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Heterozygous missense mutations in steroidogenic factor 1 (SF1/Ad4BP, NR5A1) are associated with 46,XY disorders of sex development with normal adrenal function

Lin, L; Philibert, P; Ferraz-de-Souza, B; Kelberman, D; Homfray, T; Albanese, A; Molini, V; ... Achermann, JC; + view all (2007) Heterozygous missense mutations in steroidogenic factor 1 (SF1/Ad4BP, NR5A1) are associated with 46,XY disorders of sex development with normal adrenal function. The Journal of Clinical Endocrinology & Metabolism , 92 (3) 991 - 999. 10.1210/jc.2006-1672. Green open access

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Abstract

Context: Steroidogenic factor 1 ( SF1/AdBP4/FTZF1, NR5A1) is a nuclear receptor transcription factor that plays a key role in regulating adrenal and gonadal development, steroidogenesis, and reproduction. Targeted deletion of Nr5a1 ( Sf1) in the mouse results in adrenal and gonadal agenesis, XY sex-reversal, and persistent Mullerian structures in males. Consistent with the murine phenotype, human mutations in SF1 were described initially in two 46, XY individuals with female external genitalia, Mullerian structures ( uterus), and primary adrenal failure.Objective: Given recent case reports of haploinsufficiency of SF1 affecting testicular function in humans, we aimed to identify SF1 mutations in a cohort of individuals with a phenotypic spectrum of 46, XY gonadal dysgenesis/impaired androgenization ( now termed 46, XY disorders of sex development) with normal adrenal function.Methods and Patients: The study included mutational analysis of NR5A1 in 30 individuals with 46, XY disorders of sex development, followed by functional studies of SF1 activity.Results: Heterozygous missense mutations in NR5A1 were found in four individuals ( four of 30, 13%) with this phenotype. These mutations ( V15M, M78I, G91S, L437Q) were shown to impair transcriptional activation through abnormal DNA binding ( V15M, M78I, G91S), altered subnuclear localization ( V15M, M78I), or disruption of the putative ligand-binding pocket ( L437Q). Two mutations appeared to be de novo or germline changes. The other two mutations appeared to be inherited in a sex-limited dominant manner because the mother is heterozygous for the change.Conclusions: These studies demonstrate that SF1 mutations are more frequent than previously suspected causes of impaired fetal and postnatal testicular function in 46, XY individuals.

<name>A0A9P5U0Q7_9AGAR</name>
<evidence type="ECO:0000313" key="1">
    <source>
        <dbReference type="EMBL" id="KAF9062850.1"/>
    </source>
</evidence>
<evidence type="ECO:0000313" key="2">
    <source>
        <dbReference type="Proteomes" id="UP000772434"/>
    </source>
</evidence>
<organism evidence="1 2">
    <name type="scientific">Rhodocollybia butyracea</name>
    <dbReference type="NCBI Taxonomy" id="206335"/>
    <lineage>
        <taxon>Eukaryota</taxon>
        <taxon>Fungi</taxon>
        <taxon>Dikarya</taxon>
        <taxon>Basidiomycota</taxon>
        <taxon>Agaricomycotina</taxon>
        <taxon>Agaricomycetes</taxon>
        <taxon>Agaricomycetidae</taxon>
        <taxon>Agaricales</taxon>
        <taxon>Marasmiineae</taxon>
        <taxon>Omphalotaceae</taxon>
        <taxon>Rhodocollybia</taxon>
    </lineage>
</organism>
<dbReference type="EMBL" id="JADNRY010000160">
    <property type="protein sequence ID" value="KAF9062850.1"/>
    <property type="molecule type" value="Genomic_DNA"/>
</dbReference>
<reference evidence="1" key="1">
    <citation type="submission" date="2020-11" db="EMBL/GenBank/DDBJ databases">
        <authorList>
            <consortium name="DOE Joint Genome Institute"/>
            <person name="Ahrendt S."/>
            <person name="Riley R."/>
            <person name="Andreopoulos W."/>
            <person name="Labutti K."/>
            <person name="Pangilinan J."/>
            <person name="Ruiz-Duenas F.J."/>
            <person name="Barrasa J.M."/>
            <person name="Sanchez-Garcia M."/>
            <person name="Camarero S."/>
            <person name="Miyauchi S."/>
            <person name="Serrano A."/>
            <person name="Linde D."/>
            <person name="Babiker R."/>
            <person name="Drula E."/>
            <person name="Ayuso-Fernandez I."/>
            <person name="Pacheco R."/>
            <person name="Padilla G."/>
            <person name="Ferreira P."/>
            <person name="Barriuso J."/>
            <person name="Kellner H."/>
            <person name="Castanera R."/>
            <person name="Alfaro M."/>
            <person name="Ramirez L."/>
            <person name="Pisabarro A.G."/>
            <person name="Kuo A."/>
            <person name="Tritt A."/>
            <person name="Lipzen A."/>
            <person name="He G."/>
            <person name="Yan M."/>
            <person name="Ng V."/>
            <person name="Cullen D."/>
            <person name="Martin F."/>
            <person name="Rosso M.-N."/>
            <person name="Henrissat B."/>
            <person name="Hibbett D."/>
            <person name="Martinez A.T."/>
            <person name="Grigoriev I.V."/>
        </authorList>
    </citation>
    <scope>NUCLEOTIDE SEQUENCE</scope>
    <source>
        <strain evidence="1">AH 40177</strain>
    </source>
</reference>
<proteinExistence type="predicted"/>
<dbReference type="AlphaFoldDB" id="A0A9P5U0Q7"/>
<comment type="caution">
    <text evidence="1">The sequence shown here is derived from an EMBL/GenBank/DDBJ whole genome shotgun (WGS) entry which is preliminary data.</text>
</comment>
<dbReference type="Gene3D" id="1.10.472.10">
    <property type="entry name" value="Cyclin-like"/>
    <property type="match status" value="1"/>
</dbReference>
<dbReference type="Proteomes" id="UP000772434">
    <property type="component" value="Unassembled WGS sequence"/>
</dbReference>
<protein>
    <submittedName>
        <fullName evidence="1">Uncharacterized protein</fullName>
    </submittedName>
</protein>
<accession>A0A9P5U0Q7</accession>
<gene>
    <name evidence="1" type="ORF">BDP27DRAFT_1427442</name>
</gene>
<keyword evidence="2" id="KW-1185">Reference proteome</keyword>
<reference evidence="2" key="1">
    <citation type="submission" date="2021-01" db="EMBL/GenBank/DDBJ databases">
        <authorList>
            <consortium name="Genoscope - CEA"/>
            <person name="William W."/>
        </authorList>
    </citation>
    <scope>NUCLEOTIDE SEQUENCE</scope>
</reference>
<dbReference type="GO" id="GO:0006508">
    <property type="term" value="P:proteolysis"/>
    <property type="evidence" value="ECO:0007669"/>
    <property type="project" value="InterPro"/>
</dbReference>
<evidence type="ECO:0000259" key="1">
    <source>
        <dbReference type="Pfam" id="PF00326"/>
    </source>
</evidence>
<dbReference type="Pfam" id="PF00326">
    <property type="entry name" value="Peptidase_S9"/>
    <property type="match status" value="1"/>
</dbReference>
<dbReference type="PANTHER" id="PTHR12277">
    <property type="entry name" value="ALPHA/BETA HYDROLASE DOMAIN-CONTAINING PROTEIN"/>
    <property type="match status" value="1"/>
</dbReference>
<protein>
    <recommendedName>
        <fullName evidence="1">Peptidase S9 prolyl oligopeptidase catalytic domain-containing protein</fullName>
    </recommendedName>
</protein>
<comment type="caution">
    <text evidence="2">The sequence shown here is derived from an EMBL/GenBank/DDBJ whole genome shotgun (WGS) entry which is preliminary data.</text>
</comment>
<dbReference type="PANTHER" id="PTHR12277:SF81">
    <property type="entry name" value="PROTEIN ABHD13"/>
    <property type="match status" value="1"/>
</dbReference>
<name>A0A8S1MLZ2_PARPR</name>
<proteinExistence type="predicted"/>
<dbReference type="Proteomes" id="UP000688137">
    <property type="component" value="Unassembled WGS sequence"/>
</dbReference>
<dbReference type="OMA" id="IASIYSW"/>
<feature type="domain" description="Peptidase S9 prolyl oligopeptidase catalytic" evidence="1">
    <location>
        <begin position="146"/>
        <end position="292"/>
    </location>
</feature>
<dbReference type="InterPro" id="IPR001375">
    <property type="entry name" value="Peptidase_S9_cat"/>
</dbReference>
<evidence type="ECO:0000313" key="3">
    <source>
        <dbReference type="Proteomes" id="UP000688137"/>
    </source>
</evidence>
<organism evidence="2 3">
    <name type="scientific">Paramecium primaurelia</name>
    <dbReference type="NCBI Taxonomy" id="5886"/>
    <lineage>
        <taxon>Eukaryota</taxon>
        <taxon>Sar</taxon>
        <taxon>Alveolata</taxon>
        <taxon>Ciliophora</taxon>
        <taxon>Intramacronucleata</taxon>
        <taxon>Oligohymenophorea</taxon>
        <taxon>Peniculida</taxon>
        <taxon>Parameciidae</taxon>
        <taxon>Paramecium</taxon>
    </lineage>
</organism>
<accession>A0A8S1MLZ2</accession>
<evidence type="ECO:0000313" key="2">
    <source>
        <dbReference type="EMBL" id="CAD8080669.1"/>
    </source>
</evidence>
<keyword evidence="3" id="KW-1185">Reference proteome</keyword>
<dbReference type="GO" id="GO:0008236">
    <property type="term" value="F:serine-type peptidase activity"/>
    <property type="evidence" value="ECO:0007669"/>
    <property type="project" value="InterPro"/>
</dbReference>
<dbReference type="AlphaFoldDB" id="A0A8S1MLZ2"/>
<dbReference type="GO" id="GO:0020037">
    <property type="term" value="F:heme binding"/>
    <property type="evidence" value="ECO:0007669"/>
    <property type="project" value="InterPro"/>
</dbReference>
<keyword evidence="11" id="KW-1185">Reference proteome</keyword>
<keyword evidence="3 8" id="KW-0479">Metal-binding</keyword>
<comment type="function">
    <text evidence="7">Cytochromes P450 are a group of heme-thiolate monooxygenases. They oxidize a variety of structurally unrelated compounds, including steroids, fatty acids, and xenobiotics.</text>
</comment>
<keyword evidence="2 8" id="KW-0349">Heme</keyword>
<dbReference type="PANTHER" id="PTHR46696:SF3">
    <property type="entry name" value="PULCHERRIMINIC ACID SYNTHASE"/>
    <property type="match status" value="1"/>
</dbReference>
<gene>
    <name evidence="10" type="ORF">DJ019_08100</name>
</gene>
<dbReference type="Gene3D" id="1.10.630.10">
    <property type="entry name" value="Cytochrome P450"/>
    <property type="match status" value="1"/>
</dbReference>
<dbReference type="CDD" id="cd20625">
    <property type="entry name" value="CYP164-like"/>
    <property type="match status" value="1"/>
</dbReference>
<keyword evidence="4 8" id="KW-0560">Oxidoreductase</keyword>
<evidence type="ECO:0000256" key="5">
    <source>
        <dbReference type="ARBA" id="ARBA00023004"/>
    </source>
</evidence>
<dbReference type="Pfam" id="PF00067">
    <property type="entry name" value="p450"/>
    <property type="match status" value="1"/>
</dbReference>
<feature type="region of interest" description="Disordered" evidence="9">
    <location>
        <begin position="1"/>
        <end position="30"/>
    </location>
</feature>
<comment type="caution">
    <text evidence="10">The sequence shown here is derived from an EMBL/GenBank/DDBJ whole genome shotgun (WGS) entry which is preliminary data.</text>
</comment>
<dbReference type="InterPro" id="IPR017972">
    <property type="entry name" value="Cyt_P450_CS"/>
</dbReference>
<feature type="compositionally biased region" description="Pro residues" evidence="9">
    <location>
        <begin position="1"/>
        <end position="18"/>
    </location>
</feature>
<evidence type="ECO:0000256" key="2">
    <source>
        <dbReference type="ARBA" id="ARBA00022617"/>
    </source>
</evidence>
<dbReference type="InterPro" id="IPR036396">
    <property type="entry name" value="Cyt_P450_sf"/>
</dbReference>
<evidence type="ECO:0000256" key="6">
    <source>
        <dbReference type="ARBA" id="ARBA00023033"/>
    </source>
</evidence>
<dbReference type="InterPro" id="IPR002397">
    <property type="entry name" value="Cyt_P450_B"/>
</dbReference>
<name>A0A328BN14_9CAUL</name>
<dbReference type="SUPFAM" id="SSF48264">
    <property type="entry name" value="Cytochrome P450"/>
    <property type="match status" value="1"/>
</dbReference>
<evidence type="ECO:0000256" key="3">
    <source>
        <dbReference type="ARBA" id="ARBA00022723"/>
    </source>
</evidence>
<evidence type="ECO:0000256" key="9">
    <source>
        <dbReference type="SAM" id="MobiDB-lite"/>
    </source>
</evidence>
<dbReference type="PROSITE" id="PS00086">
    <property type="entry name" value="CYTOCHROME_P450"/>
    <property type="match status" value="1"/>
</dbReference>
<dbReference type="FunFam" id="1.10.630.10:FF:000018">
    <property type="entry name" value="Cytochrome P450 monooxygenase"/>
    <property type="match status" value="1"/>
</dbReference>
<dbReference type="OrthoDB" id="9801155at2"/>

Type: Article
Title: Heterozygous missense mutations in steroidogenic factor 1 (SF1/Ad4BP, NR5A1) are associated with 46,XY disorders of sex development with normal adrenal function
Open access status: An open access version is available from UCL Discovery
DOI: 10.1210/jc.2006-1672
Publisher version: http://dx.doi.org/10.1210/jc.2006-1672
Language: English
Additional information: © 2007 The Endocrine Society
Keywords: LIVER RECEPTOR HOMOLOG-1, FACTOR-I, NUCLEAR RECEPTOR, GLY146ALA POLYMORPHISM, ENDOCRINE DEVELOPMENT, BINDING DOMAIN, LIVING CELLS, FACTOR-1, GENE, INSUFFICIENCY
UCL classification: UCL
UCL > Provost and Vice Provost Offices > School of Life and Medical Sciences
UCL > Provost and Vice Provost Offices > School of Life and Medical Sciences > Faculty of Medical Sciences
UCL > Provost and Vice Provost Offices > School of Life and Medical Sciences > Faculty of Medical Sciences > Div of Surgery and Interventional Sci
UCL > Provost and Vice Provost Offices > School of Life and Medical Sciences > Faculty of Medical Sciences > Div of Surgery and Interventional Sci > Department of Targeted Intervention
UCL > Provost and Vice Provost Offices > School of Life and Medical Sciences > Faculty of Population Health Sciences
UCL > Provost and Vice Provost Offices > School of Life and Medical Sciences > Faculty of Population Health Sciences > UCL EGA Institute for Womens Health
UCL > Provost and Vice Provost Offices > School of Life and Medical Sciences > Faculty of Population Health Sciences > UCL GOS Institute of Child Health
UCL > Provost and Vice Provost Offices > School of Life and Medical Sciences > Faculty of Population Health Sciences > UCL GOS Institute of Child Health > Genetics and Genomic Medicine Dept
UCL > Provost and Vice Provost Offices > School of Life and Medical Sciences > Faculty of Population Health Sciences > UCL GOS Institute of Child Health > Population, Policy and Practice Dept
URI: https://discovery.ucl.ac.uk/id/eprint/147931
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